End of the AGA Saga

On Sunday afternoons, Mrs Thurlow used to read the newspapers she would collect carefully over the week. It was her way of living other lives. She of the ‘flat heavy feet pounding painfully along under mud-stained skirts, her face and body ugly with lumpy angles of bone’, so much so that she is likened to a ‘beast of burden’ by the writer H.E. Bates in his short story ‘The Ox’. Like Mrs Thurlow, we live other lives and our collective imagination, I would think, goes into a tizzy when we read our instalment of news. Mine is at the end of every day, when I am tucked into the duvet, comfortable and ready to dive into these other worlds. I do not wait till Sunday because the world moves fast. I would be left far behind. Plus there is the habit of reading 20 newspapers ingrained into me by one of my bosses who used to stomp into the newspaper office early in the afternoon and quiz us about the news we had not covered in our paper (because it prided itself on being the best in the city of Delhi) and importantly Why we had missed it. With a fluttering heart, because it was my first job, I would sit and scan each and every news item like my life depended upon it. Now, I like to read only those pieces that make me sit up. The rest are merely headlines to be skimmed.

You must be thinking, ‘What, no more waffling about the autumnal colours of Bayonne?’ I would clobber myself if I bang on about it in one more post. As I was reading the news last night, you know drivel about how Meghan Markle who has just scored a prince may not be so all out there as she seems, I spotted a news item about a historic foundry shutting its doors on Thursday — a couple of days later in fact. The newspaper photos looked familiar. I peered into my phone in the dark of the night and realised, why we had been there earlier this year. I remembered the derelict foundry, careworn and in a shambles. Places that look like they have been left to their own devices tend to excite the imagination, don’t they? To add to which, it had been a rather dramatic walk.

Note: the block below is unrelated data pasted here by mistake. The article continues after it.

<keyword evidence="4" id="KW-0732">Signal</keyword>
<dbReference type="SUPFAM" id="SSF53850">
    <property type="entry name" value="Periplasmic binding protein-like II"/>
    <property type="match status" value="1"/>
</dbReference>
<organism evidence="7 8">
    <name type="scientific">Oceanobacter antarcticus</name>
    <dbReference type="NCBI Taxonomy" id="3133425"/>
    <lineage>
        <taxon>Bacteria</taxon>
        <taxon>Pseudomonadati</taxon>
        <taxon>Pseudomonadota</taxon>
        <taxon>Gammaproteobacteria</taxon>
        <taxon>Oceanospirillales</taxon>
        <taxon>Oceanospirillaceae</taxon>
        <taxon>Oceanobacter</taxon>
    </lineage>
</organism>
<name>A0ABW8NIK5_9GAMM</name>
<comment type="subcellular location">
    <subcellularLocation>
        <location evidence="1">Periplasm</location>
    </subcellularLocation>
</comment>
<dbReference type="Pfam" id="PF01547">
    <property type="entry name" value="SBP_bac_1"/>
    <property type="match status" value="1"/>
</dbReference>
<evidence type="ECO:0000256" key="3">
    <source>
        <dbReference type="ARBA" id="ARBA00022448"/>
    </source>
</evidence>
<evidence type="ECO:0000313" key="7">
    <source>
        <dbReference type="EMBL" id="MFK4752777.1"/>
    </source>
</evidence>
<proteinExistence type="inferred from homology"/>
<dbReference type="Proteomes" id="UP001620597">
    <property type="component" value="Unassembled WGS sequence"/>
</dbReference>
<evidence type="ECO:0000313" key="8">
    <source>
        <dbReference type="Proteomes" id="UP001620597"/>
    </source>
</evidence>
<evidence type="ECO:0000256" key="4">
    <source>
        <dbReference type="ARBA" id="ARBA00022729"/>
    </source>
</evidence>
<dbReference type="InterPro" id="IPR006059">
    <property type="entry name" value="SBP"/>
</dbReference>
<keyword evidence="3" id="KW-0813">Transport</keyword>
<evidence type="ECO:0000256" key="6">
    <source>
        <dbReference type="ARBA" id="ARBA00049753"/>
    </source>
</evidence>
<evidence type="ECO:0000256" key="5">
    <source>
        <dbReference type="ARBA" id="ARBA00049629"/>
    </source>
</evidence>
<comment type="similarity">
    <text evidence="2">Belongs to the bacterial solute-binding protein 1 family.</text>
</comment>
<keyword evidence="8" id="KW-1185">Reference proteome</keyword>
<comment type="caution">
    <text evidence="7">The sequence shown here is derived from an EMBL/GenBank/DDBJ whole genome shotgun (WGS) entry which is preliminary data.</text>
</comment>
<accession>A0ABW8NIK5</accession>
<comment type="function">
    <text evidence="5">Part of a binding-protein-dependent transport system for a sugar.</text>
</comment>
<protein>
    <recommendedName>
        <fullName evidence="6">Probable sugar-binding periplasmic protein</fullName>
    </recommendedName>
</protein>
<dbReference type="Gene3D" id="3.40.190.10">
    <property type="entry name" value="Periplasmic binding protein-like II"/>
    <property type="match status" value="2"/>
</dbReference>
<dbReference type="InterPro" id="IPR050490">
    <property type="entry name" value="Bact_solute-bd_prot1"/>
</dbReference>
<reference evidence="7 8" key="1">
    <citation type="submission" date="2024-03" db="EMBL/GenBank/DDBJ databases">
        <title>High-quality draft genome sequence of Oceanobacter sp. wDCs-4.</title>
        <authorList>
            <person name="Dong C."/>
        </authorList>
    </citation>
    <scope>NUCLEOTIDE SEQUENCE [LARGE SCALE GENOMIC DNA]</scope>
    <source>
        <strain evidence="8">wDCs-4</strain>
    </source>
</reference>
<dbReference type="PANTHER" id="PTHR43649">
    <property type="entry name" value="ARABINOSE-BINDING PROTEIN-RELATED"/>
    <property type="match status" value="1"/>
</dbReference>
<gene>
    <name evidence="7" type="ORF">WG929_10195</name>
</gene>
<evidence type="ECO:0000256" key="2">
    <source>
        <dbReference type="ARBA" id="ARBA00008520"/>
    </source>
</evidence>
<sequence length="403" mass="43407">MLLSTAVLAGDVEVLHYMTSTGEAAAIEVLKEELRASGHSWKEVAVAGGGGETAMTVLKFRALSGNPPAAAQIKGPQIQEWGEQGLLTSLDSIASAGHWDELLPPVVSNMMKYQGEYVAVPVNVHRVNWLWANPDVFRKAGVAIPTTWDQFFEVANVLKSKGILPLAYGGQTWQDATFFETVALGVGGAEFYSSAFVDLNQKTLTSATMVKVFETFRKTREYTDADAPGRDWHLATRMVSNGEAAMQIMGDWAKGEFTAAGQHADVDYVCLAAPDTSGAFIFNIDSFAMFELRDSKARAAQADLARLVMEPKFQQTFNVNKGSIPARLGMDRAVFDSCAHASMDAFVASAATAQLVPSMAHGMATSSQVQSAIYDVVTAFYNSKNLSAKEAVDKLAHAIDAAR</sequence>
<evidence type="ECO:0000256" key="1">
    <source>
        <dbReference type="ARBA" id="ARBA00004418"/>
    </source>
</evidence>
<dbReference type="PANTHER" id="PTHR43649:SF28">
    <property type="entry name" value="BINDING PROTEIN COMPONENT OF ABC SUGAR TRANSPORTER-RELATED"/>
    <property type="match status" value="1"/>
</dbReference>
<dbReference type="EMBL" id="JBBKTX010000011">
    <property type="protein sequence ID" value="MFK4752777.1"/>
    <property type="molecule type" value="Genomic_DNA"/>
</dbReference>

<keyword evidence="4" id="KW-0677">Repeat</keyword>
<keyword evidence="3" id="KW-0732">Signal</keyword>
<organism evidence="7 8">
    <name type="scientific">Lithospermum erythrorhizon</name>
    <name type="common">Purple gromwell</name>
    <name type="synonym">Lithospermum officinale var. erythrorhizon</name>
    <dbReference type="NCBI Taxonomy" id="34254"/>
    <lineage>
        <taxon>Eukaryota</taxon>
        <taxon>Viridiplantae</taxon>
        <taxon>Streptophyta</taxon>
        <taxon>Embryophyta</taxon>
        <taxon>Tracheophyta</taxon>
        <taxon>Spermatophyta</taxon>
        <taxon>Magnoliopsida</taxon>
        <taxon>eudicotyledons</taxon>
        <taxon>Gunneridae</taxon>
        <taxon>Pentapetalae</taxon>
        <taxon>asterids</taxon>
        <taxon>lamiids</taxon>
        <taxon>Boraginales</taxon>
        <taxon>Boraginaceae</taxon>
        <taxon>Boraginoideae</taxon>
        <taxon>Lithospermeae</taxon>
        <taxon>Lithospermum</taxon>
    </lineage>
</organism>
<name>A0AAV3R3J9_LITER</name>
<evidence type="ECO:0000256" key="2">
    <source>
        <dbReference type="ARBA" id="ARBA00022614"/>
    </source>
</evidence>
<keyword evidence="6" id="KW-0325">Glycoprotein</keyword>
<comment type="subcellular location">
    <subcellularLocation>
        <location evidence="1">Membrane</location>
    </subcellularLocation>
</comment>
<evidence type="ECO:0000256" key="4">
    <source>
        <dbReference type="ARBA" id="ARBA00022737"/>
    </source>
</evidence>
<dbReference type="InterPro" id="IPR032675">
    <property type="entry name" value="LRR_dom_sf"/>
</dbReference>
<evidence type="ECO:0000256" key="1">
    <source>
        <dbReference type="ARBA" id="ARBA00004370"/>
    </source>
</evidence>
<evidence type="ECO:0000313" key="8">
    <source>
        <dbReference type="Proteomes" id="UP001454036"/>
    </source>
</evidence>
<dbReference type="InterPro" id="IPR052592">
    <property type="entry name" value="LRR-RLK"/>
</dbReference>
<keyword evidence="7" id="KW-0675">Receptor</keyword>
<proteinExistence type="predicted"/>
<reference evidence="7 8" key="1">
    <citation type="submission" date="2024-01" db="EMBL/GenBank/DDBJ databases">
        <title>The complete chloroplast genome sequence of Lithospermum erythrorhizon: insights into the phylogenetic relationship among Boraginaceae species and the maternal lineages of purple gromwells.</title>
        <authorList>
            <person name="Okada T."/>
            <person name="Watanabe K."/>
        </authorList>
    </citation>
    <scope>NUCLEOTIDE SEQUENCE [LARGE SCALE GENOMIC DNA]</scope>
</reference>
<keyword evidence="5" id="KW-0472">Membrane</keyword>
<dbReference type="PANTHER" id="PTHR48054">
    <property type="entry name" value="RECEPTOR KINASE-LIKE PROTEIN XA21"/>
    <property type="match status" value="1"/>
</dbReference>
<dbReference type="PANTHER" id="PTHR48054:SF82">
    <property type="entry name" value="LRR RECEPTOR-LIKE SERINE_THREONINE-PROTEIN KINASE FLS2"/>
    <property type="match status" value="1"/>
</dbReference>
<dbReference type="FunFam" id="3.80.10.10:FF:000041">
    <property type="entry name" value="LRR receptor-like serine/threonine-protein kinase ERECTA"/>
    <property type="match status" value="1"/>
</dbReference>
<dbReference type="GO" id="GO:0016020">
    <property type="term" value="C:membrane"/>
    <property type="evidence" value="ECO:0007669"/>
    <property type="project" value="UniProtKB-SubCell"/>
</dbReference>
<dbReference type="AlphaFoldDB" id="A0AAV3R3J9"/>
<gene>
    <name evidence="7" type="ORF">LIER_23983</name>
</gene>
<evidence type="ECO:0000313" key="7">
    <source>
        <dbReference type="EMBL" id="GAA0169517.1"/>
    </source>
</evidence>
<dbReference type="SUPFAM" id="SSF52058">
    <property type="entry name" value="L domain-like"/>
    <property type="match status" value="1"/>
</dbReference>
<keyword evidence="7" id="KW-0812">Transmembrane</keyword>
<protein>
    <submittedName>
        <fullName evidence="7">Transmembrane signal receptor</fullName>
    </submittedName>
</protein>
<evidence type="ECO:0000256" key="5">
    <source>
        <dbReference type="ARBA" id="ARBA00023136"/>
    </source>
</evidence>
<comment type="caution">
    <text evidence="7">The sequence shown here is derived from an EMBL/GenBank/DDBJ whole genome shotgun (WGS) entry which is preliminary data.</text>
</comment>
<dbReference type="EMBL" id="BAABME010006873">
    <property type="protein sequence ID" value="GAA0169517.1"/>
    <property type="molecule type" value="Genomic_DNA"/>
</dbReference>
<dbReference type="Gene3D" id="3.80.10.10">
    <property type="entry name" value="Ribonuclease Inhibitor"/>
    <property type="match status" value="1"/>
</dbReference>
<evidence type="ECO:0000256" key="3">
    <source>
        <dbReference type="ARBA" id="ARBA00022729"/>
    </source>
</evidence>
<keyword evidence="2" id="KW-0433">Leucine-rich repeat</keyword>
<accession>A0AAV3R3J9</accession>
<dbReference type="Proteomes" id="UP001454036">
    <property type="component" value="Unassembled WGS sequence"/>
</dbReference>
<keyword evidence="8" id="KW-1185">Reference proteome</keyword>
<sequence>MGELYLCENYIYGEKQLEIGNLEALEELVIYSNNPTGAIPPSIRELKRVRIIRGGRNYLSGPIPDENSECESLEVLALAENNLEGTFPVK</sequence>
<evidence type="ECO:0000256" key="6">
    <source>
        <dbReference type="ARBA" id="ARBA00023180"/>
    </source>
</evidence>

On a brooding English morning in March, we were in the town of Ironbridge in Shropshire, the birthplace of the Industrial Revolution. As you can imagine, everything in England is antiquated. So is the bridge here from which the town derives its name. Across the muddy River Severn and a deep gorge spans the world’s first iron bridge which was opened to the public in 1781. Naturally it has been designated a UNESCO World Heritage Site. You might possibly like to ink it in if you find yourself romping around the county of Shropshire.

Traditional dark pubs with low-hanging wooden beams, winding roads into the bleak countryside, sepia-tinted churches and hotels, towns and villages built under the aegis of ironworks and coal. A hearty pub lunch after a fight over my insistence upon a walk in the woods, one of the few ideas I had culled from the woman at the old tollhouse in Ironbridge. Smouldering skies and husband. Utter nonchalance on my part. Every walk has to after all begin with a fight.ย Traditions are not to be scoffed at, after all.

That’s how we sauntered into the village of Coalbrookdale, the home of the British AGA cast iron cooker which is synonymous with country living in the UK. The cast iron for the cookers were so long manufactured in the foundry at Coalbrookdale. Now, it shall be shut forever. The end of an era and of 300 years of ironwork in the village. Actually if I confess, I had already imagined it to be an abandoned factory. Why else would there be cracked and boarded-up windows, gaping holes in the exterior…? A clutch of farmhouses with plots of garden behind them, and a brooding church looming high above the village, line up across the foundry.